Friday, February 21, 2014

Combating Human Trafficking

There was quite a bit of coverage prior to the Super Bowl about the Super Bowl being the single largest human trafficking incident in the United States. While there is very little evidence to support this claim, media outlets reported that between 13 and 17 human trafficking victims were rescued prior to and during the Super Bowl this year. 

According to USA Today, “authorities arrested more than 45 pimps and their helpers, some of whom said they traveled to the New York region to traffic the women and juveniles at the NFL championship at MetLife Stadium in East Rutherford, N.J. The teens, ages 13 to 17, were found in New York, New Jersey, Connecticut and Pennsylvania. More than 50 women coerced into sex for money were also saved, the agency said. Some of the victims had been involved in international sex trafficking. Six children were rescued in both New Jersey and New York, and four others in Pennsylvania and Connecticut, the FBI said.”

I was pleased to read that part of the plan to stop human trafficking included training and educating hospitality works, airport security employees and other groups that come into contact with children and groups of individuals who are traveling and moving about the country.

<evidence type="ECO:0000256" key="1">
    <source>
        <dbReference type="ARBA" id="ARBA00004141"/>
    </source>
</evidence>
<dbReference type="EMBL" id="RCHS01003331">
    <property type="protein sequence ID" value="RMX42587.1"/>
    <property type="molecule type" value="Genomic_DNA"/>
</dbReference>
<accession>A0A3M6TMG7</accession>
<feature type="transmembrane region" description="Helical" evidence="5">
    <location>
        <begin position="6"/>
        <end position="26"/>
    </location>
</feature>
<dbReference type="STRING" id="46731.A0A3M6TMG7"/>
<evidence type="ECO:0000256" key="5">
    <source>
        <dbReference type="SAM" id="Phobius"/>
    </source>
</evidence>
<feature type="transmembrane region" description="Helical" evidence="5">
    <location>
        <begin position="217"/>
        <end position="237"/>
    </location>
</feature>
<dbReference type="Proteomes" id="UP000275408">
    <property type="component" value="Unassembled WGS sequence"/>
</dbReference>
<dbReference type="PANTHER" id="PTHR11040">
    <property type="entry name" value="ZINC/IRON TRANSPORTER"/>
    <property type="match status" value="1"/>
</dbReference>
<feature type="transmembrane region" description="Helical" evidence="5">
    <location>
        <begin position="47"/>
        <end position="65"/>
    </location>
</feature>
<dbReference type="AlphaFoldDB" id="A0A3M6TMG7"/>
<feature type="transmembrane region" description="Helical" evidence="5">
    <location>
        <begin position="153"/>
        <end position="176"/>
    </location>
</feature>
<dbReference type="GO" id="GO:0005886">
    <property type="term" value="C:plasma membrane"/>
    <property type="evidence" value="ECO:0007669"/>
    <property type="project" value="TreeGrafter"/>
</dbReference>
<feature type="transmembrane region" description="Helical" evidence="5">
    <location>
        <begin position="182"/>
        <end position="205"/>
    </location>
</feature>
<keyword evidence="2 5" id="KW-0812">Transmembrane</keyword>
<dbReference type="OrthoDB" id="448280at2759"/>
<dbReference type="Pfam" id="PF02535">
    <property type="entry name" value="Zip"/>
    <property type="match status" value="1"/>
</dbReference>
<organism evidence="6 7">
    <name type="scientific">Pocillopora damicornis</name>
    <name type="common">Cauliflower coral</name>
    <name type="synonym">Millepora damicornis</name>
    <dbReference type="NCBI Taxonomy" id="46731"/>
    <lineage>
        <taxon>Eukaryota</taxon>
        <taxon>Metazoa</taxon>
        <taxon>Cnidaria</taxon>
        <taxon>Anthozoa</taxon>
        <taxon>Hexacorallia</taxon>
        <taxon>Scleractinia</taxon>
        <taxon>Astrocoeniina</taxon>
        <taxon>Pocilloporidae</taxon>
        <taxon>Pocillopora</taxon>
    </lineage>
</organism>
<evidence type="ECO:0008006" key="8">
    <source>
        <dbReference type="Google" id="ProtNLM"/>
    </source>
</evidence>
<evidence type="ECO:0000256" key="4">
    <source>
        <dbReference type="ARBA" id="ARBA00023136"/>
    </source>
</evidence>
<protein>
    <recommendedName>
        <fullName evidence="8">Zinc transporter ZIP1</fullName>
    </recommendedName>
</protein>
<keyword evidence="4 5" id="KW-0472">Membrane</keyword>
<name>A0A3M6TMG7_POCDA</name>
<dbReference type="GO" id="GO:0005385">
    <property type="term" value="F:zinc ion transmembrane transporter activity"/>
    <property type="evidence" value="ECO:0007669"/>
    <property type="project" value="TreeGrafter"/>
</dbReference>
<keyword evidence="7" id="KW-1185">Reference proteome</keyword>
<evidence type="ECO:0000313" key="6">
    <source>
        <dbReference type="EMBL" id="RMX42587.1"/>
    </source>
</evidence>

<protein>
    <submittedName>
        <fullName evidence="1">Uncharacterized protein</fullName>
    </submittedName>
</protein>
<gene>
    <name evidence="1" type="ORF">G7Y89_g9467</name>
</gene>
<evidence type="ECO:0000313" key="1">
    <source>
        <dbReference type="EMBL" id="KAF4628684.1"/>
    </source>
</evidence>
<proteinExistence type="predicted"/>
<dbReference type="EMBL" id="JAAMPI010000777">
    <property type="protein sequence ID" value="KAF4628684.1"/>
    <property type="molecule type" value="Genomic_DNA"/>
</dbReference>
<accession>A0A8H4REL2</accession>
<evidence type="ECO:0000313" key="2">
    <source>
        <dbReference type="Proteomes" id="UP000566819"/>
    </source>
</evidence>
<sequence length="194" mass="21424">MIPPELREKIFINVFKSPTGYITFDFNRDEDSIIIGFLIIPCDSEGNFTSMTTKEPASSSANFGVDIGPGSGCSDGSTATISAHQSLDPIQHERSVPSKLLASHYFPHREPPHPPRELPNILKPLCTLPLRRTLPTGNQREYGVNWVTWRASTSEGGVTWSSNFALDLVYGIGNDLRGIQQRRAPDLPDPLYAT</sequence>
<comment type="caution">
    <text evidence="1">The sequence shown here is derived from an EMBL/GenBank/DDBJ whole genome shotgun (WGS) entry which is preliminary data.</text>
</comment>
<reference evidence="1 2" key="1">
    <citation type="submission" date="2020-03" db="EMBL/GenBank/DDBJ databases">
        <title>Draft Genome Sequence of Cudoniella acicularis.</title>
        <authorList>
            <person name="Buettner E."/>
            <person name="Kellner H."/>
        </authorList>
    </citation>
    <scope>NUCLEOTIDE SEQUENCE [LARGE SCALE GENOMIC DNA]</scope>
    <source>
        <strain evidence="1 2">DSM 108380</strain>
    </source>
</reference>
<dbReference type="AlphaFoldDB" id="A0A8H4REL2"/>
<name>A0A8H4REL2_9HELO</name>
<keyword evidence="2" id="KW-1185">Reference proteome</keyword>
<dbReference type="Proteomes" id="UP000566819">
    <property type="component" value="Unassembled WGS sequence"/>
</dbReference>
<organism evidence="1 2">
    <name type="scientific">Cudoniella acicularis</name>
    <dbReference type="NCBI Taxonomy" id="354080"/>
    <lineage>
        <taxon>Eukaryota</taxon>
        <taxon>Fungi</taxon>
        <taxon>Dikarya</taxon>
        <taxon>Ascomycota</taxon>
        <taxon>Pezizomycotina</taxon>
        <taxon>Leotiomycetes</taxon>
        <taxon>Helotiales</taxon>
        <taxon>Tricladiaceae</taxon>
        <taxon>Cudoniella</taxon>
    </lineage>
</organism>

I do believe that widespread training of individuals that come into contact with children and adults as they travel will bring positive results in identifying potential human trafficking victims, as well as victims of other crimes such as kidnapping and abuse.

My daughter and I flew to Chicago recently and, for the first time; she was directly asked questions regarding her name, where she was going and her relationship to me. I was very happy they were asking her these questions as I understood it was a way to see red flags, was she going against her will, did she really know where she was going and did she really know me and trust me. My daughter was very confused and somewhat taken aback by the questions until I explained to her why they were asking and then she was comfortable with the “intrusive questioning”.

Abuse of women and children is an atrocious crime and one I work every day to help bring an end to. I am encouraged by the progress I am seeing in the changes in how we are conducting everyday business and bringing awareness to the general public that they too can be a part of the solution and make a difference.

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